In the Orthodox Church, sin isn't necessarily something that we will to happen. It's something that's part and parcel of being a broken human. Indeed, one of our most oft-repeated prayers asks God for forgiveness of sins "voluntary or involuntary, committed in knowledge or in ingnorance".
Wow, Schultz -- thanks. Your statement unlocks a lot of questions I've had about sin and penance in Orthodoxy.
It seems to me that nocturnal emission is not "sin of omission". If, say, someone is being discriminated against and an observer does not speak up about the injustice, the observer could have committed a sin of omission. Psychosomatism isn't omission, since there's no reflection (unless one thinks that dream thoughts are consciously reflexive.) I don't, so I would say that psychosomatic acts outside of the "natural order" are neither sins of commission or omission.
So Orthodoxy has a third "fallen-ness" that's outside of commission or omission? This reminds me of certain commandments of observant Judaism, specifically niddah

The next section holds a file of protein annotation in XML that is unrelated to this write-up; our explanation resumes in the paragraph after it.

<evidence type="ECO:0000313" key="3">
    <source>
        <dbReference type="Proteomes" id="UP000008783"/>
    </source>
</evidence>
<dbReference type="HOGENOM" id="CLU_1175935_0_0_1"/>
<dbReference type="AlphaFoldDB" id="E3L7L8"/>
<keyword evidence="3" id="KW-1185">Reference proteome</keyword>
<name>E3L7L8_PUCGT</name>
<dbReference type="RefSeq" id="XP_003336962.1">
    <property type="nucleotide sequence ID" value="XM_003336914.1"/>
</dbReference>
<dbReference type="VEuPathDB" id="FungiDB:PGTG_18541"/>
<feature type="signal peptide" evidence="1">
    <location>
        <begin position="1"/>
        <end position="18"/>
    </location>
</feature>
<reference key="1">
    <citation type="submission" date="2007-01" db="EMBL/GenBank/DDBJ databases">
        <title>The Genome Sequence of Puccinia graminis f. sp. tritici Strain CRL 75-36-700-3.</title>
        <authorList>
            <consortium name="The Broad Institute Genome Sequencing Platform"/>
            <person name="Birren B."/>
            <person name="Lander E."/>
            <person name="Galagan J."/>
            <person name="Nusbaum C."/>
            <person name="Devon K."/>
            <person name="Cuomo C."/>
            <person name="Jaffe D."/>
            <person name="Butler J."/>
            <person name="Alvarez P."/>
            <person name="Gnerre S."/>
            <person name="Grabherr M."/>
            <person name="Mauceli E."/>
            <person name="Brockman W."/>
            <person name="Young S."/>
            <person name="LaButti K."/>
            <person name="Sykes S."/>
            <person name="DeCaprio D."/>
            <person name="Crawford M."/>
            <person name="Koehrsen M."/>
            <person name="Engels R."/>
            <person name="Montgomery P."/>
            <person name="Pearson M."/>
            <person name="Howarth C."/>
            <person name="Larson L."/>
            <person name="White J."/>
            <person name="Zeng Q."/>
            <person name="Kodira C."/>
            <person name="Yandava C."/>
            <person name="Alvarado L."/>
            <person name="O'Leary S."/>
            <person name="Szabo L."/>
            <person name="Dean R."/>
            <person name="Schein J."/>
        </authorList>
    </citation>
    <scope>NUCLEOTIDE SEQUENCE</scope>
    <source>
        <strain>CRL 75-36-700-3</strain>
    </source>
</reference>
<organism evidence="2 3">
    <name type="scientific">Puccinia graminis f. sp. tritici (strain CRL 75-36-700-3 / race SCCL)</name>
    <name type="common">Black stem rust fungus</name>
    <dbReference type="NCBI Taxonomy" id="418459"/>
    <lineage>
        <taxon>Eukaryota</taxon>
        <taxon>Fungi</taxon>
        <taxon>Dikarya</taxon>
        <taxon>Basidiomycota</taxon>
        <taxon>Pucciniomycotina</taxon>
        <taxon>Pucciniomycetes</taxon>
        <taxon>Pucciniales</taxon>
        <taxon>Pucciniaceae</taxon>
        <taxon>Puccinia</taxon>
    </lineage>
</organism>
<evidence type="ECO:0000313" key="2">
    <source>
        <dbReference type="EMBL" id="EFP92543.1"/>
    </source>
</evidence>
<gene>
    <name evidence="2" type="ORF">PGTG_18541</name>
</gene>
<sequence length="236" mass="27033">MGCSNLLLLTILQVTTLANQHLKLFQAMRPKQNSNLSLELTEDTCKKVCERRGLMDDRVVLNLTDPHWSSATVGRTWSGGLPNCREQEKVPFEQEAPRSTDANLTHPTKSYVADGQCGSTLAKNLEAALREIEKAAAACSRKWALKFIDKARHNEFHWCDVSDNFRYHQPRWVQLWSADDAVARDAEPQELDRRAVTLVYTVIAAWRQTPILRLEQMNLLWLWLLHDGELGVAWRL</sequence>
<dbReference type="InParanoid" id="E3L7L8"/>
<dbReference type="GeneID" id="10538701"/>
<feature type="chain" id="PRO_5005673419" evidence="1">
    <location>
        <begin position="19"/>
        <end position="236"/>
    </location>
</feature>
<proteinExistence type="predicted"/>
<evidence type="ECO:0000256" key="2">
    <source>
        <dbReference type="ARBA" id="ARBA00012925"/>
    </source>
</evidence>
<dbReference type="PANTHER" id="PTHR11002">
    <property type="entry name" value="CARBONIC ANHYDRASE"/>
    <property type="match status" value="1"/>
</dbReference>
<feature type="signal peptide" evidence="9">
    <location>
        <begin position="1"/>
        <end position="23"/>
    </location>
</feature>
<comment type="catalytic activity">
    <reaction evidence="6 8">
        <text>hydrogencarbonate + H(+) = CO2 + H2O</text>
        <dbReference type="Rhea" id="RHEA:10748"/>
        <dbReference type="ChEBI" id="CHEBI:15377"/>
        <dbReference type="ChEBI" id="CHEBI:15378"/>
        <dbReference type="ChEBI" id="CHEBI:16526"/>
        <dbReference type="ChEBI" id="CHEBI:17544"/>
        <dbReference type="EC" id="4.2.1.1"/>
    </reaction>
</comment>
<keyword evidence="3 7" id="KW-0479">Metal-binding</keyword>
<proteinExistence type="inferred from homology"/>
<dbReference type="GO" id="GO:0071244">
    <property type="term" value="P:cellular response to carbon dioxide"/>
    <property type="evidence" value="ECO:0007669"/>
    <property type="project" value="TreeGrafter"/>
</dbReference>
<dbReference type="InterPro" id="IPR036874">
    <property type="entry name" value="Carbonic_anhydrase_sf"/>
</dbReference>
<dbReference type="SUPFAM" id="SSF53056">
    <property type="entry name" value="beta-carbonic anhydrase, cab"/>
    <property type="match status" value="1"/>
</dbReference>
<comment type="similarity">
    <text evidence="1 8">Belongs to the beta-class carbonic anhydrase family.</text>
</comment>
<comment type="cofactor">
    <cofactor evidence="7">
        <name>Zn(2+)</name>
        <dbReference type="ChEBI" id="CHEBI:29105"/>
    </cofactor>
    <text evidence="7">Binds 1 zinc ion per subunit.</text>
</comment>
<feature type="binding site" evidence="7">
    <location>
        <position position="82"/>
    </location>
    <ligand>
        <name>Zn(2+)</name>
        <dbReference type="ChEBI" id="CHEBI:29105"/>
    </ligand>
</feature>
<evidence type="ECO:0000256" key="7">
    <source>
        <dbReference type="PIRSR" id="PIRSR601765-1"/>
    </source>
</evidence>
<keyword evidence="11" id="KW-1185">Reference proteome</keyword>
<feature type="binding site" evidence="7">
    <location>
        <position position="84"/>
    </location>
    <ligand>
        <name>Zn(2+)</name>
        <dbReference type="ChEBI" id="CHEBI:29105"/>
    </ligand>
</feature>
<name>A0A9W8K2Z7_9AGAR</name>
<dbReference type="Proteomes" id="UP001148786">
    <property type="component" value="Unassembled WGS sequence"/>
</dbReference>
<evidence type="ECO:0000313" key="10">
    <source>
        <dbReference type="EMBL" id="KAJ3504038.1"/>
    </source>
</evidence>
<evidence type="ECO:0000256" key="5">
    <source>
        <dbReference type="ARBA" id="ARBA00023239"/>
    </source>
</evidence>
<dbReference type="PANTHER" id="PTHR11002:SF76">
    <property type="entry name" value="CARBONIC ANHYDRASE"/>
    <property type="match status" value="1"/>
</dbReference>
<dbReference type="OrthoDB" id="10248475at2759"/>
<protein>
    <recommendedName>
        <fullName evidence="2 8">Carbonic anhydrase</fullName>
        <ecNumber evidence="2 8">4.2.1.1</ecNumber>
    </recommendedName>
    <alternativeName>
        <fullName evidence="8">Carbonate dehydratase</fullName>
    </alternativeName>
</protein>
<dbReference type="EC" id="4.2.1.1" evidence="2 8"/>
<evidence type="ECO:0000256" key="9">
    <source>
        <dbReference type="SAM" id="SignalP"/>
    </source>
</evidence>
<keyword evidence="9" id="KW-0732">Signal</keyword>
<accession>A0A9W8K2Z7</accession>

(commandments that concern the interaction of menstruating women with other people). Today we know empirically that menstruation is not pathological. Still, observant Jews observe the rabbinical social protocols that concern menstruation even if the rabbinical commentary or the Mosaic prohibition contradict current empirical knowledge.
Is the Orthodox evaluation of involuntary emission of semen akin to niddah? Is the production of a life-generating substance outside of life-generation the occasion for penance? Or, is this a matter of ritual purity? Fascinating topic.